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Leadership Storytelling

Steve Denning published an article titled “Leadership Storytelling 3.0: From Arithmetic to Calculus” in Forbes.

He talks about the fact that storytelling has really gone mainstream in the business world. Not many years ago, when you talked about storytelling in the corporate world, people wouldn’t get what it’s about. Nowadays, storytelling is a commonly accepted and utilized tool for business leaders.

He also talks about the evolution of leadership storytelling. He labels the stages of storytelling Leadership Storytelling 1.0, 2.0 and 3.0.

In phase 1.0 it’s all about just telling stories – without really thinking too much about them or the effects they have. It’s just natural, intuitive storytelling that happens when human beings get together.

In stage 2.0 there is a lot more awareness about the effects storytelling can have. In this stage, leaders also understand the mechanics of narrative. Leaders consciously make use of stories. They think about what kind of story to use in order to get the desired effect in their audience. Narrative patterns are used for different purposes. Examples of purposes might be:

  • to move people to act or think differently,
  • to communicate your identity (as a team, brand, company or individual),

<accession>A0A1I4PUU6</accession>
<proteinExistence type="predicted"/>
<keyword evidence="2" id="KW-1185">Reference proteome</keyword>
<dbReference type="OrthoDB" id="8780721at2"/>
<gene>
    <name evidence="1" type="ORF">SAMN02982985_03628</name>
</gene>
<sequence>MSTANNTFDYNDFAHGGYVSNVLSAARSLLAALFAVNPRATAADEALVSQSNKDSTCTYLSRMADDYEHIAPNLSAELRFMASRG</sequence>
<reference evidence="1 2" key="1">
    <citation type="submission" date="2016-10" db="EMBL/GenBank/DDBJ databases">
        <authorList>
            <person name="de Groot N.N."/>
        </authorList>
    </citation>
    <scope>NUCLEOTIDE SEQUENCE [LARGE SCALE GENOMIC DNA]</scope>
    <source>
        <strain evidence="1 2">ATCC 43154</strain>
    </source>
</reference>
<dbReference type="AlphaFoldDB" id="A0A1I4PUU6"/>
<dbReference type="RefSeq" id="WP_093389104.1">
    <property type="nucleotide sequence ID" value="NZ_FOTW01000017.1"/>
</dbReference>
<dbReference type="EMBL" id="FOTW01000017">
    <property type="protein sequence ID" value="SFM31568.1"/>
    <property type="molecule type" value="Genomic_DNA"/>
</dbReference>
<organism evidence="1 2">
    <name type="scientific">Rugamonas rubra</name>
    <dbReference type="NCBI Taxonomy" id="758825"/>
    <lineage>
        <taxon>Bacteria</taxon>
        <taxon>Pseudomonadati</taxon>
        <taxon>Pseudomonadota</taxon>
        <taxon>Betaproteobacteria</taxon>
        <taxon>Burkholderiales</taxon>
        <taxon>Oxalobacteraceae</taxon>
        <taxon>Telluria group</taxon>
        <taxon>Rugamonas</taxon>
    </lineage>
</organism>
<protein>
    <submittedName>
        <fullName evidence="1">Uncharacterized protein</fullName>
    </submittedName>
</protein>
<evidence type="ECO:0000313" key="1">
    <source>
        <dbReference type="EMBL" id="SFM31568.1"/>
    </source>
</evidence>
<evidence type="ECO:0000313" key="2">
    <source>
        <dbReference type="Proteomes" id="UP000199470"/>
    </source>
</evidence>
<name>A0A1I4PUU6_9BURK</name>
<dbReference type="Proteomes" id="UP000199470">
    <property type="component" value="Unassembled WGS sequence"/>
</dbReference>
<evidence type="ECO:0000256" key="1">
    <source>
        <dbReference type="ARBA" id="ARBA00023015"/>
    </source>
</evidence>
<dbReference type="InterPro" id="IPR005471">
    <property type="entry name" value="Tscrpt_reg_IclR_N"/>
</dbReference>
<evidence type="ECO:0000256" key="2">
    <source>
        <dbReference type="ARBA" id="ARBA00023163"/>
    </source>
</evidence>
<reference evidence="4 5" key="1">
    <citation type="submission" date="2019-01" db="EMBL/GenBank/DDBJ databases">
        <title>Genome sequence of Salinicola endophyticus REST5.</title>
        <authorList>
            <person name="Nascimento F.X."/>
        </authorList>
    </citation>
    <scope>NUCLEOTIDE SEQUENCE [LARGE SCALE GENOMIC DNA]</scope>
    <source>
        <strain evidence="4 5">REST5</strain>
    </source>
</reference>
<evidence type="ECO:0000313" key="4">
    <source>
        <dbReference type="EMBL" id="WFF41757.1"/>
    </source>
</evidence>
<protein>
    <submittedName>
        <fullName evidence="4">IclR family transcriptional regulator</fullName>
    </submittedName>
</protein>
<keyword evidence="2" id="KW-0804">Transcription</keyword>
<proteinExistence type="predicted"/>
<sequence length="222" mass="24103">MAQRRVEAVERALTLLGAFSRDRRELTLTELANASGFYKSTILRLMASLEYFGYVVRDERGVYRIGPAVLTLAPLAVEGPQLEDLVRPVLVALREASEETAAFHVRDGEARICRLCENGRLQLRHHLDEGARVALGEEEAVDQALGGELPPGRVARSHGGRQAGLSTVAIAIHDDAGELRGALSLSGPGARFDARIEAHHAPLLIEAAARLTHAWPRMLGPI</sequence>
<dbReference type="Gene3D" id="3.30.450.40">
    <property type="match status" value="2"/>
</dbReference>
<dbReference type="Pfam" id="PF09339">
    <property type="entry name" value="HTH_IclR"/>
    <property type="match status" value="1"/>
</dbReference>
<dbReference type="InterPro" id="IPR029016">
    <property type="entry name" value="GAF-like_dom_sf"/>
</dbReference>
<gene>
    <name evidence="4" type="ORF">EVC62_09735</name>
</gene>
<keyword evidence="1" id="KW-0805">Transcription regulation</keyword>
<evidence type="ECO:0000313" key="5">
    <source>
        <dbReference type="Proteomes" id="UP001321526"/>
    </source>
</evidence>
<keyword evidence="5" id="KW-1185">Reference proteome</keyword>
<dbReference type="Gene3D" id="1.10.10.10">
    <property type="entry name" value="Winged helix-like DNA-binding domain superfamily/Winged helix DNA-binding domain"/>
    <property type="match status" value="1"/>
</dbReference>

• to foster teamwork,
  • to transmit knowledge,
  • and so on.

Steve Denning then goes on to talk about some of the pitfalls and downsides to storytelling 2.0 – and how to leverage storytelling even more with what he calls “Leadership Storytelling 3.0”

  • At the organizational level, the very goal of the firm is to generate positive outcomes for customers. This is best measured by a story: the Net Promoter Score is a methodology that enables the organization to measure whether it is delighting the customer by inviting the customer to imagine a story: “Would you recommend this product or service to a colleague or friend?”
  • At the level of the team, work is planned in the form of user stories—a special kind of story devised to formulate the goals of teams in terms of customer outcomes.
  • The user stories that are developed are then sized and prioritized using other methodologies called “story points” and “planning poker” to measure how much work is involved in making any of the user stories “come true.” In such work places, people routinely speak of “implementing stories.”
  • Value stream mapping is a tool that creates a story of the organization seen from the customer’s point of view, and helps identify any delays in delivering value to the customer. It enables the organization to manage the forgotten competitive weapon: time.
  • These story-based measures enable the firm to go further and—for the first time—calculate the productivity of a firm in terms of human outcomes rather than merely the production of things.

In this third generation of leadership storytelling, with the shift in vocabulary to NPS, user stories, story points, planning poker and team velocity, we are a long way away from the innocent world of “Once upon a time…”

I really highly suggest that you read the original post by Steve Denning.

And if you really want to dig deep, you might want to check out his books too (particularly The Leader’s Guide to Radical Management, The Leader’s Guide to Storytelling & The Springboard).

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